• Join over 1.2 million students every month
  • Accelerate your learning by 29%
  • Unlimited access from just £6.99 per month

Britain In The Second World War - source related questions and answers

Extracts from this document...

Introduction

Assignment: Model A2: Britain In The Second World War Which Source is more useful as evidence about the start of the children's evacuation journey? Explain your answer using Sources B and C and knowledge from your studies. Source B is a photograph of children, carrying their luggage, towards the train station in September 1939, the point of which evacuation began. The purpose of the photo is most likely persuasive propaganda, used to show parents that this is what they should be emulating with their own children. Evidence for this is that most of the children are waving at the camera and therefore have noticed it. This could be because they have been told to wave, as a pre planned photo or the camera amazes them. However, from previous studies, children were scared and often petrified, due to moving away from their parents for the first time. So to look that excited would be most likely very uncommon, therefore the utility may be unsatisfactory for the purpose. Another contributing factor to it being a piece of propaganda is that the person taking the picture is up high and wishes to take a picture of a large group. Therefore, he is trying to obtain the best picture possible, most conceivably for a newspaper. All these factors would affect the utility of the source, as the source may not be reliable due to it being bias and therefore would not help a historian understand the subject or era any better. ...read more.

Middle

Nevertheless, when understanding and considering the word Novel, it is assumed that the story may stray away from the facts, as to accumulate more readers. However, it is moreover understood that the book is there for the younger generation to understand and conceive what it would be like to be in that situation. The book would not meander away from the true heart and emotions of the true story of evacuation. On the other hand, the story is written by only one woman and therefore the source is only looking at evacuation from one perspective. Another factor affecting the reliability is that she wrote the book in 1973, 34 years since she had been evacuated. Emotions and facts could have become vague over that long period and the way she wrote could have reflected the sorrowful or morose experiences during evacuation. The context of the source can also indicate whether the source is reliable. From previous studies, it is known that there was tension between different social classes. The host families commonly thought that the children arriving were poor, as can be seen from the line, 'Oh, I'm sorry, how silly of me, why should you have slippers.' In conclusion, the source is an extract from a Novel, written to explain the joys and adventure of evacuation and the tension and sadness that evolved around it. Moreover, it was written to educate children on evacuation and what it was like, developed into a heart warming story. Nina Bawden most likely wished to write the book to explain her emotions and attitudes towards evacuation and due to herself experiencing these emotions the source would seem reliable. ...read more.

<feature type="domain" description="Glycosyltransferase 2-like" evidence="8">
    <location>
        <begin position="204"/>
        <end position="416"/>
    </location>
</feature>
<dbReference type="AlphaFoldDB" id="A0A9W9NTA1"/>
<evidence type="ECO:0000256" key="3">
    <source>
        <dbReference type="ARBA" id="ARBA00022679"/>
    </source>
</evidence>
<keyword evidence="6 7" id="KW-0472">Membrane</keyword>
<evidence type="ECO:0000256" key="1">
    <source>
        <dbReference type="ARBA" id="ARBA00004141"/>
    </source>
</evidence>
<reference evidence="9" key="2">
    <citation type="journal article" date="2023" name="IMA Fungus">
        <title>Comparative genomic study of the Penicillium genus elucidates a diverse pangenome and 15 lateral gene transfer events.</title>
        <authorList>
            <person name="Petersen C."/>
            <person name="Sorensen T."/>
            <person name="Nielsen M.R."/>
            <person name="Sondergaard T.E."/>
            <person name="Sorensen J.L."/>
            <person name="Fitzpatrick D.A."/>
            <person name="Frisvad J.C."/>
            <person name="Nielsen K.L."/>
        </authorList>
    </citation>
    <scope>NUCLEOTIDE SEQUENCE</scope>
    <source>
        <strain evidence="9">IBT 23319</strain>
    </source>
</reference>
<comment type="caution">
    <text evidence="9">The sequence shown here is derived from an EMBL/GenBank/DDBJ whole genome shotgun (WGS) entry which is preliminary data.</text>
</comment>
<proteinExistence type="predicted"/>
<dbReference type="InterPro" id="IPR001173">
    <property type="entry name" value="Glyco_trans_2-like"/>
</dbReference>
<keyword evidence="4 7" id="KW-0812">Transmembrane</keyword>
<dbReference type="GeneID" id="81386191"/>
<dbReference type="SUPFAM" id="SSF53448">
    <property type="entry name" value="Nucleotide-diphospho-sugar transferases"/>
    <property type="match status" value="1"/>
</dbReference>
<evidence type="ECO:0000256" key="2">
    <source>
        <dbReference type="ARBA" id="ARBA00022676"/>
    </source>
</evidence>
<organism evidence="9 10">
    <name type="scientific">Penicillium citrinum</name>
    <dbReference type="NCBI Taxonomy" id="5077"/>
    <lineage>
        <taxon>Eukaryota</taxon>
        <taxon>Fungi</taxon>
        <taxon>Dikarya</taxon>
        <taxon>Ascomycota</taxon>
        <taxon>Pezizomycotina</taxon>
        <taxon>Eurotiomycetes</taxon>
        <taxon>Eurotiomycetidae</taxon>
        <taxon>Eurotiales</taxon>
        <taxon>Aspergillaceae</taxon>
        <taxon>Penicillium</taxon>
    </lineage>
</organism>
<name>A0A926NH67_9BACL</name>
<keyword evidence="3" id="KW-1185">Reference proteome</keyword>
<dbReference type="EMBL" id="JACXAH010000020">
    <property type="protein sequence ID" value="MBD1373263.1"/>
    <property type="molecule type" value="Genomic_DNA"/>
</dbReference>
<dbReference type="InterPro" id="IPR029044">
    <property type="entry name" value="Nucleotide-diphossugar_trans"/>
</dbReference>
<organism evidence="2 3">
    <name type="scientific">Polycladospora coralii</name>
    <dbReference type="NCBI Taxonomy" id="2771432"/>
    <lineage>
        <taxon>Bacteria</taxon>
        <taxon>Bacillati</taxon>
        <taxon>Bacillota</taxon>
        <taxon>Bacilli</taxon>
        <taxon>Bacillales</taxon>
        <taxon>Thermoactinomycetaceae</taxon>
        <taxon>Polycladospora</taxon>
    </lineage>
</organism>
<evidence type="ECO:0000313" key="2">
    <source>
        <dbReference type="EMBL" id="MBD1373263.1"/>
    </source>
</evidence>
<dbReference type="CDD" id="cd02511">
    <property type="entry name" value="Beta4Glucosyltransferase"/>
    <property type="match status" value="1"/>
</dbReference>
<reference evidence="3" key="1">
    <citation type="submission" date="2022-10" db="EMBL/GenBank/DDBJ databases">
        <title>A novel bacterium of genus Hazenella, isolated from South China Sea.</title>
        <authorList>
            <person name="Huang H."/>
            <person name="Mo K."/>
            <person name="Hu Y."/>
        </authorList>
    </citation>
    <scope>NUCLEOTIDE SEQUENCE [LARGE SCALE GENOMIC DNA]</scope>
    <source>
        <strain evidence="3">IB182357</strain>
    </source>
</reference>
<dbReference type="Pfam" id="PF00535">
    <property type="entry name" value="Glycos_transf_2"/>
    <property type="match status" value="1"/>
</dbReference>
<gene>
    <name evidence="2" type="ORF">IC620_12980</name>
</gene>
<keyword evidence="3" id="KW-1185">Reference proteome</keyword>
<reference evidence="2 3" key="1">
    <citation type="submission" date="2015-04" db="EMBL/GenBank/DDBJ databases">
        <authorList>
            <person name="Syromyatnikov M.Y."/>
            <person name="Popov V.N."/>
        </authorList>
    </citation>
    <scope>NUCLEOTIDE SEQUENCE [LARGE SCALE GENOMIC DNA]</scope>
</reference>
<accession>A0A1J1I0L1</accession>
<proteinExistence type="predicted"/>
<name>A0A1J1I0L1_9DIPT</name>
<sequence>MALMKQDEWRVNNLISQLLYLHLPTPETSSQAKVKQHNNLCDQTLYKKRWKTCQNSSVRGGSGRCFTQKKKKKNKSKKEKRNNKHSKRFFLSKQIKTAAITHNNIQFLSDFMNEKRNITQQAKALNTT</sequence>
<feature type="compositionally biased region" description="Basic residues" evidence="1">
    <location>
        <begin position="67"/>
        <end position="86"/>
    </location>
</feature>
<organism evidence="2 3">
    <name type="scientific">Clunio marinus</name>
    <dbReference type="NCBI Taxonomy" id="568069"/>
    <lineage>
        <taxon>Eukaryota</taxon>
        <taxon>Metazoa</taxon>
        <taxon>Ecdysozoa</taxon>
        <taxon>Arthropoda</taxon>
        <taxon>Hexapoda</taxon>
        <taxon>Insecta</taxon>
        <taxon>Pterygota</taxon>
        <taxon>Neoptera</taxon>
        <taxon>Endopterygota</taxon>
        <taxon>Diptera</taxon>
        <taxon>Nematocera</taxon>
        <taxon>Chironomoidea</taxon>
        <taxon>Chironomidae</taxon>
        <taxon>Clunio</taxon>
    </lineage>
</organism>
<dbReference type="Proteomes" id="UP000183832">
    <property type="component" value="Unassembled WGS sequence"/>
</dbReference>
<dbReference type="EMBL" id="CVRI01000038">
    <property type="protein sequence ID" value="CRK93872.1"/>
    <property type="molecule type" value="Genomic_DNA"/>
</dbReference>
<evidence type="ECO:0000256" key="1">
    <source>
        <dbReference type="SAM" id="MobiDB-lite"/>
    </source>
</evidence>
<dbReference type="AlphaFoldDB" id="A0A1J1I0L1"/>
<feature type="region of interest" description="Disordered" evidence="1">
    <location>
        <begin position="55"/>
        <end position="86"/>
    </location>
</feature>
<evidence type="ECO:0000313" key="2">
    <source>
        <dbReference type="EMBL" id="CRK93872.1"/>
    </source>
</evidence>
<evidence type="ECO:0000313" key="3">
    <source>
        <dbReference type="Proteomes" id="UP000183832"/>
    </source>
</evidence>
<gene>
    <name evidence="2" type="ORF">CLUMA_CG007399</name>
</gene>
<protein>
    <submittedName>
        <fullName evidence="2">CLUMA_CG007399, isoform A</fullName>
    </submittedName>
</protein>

Conclusion

This helped to bring Britain through, with a united front, boosting moral, which supports that evacuation was a success. However, from Source H, a desperate appeal has been sent out, urging Scottish people to foster children in 1940, a year after the first evacuations began. This is most likely the fault of the Government, miscalculating the number of willing families to the number of people needed to be evacuated. This could also be due to slow communication and organisation of transporting evacuees, not knowing which houses would be willing. This is a major factor in the question of whether evacuation was a success. In conclusion, the main aim of evacuation, transporting people away from danger occurred. It also happened efficiently and in doing so many lives were saved. From that perspective evacuation would seem a complete success. However, the downside to evacuation was the critical consequences. The conflicting and contrasting attitudes and social classes created problems. As rumours of the 'lower' class evacuees nuisances began to take off people in the country became hostile to evacuees. However, this tended to be uncommon and once this settled a greater community spirit began to develop, changing the lives of those in the country and most importantly the evacuees. This generation of inner city children were brought up much better than they could have been in their previous home. They were all better educated and better fed. This also caused the hierarchical social extremes to deteriorate and due to being in the same situation such as rationing, Britain became united against a common enemy. Therefore, I conclude that I agree that evacuation was a success. ...read more.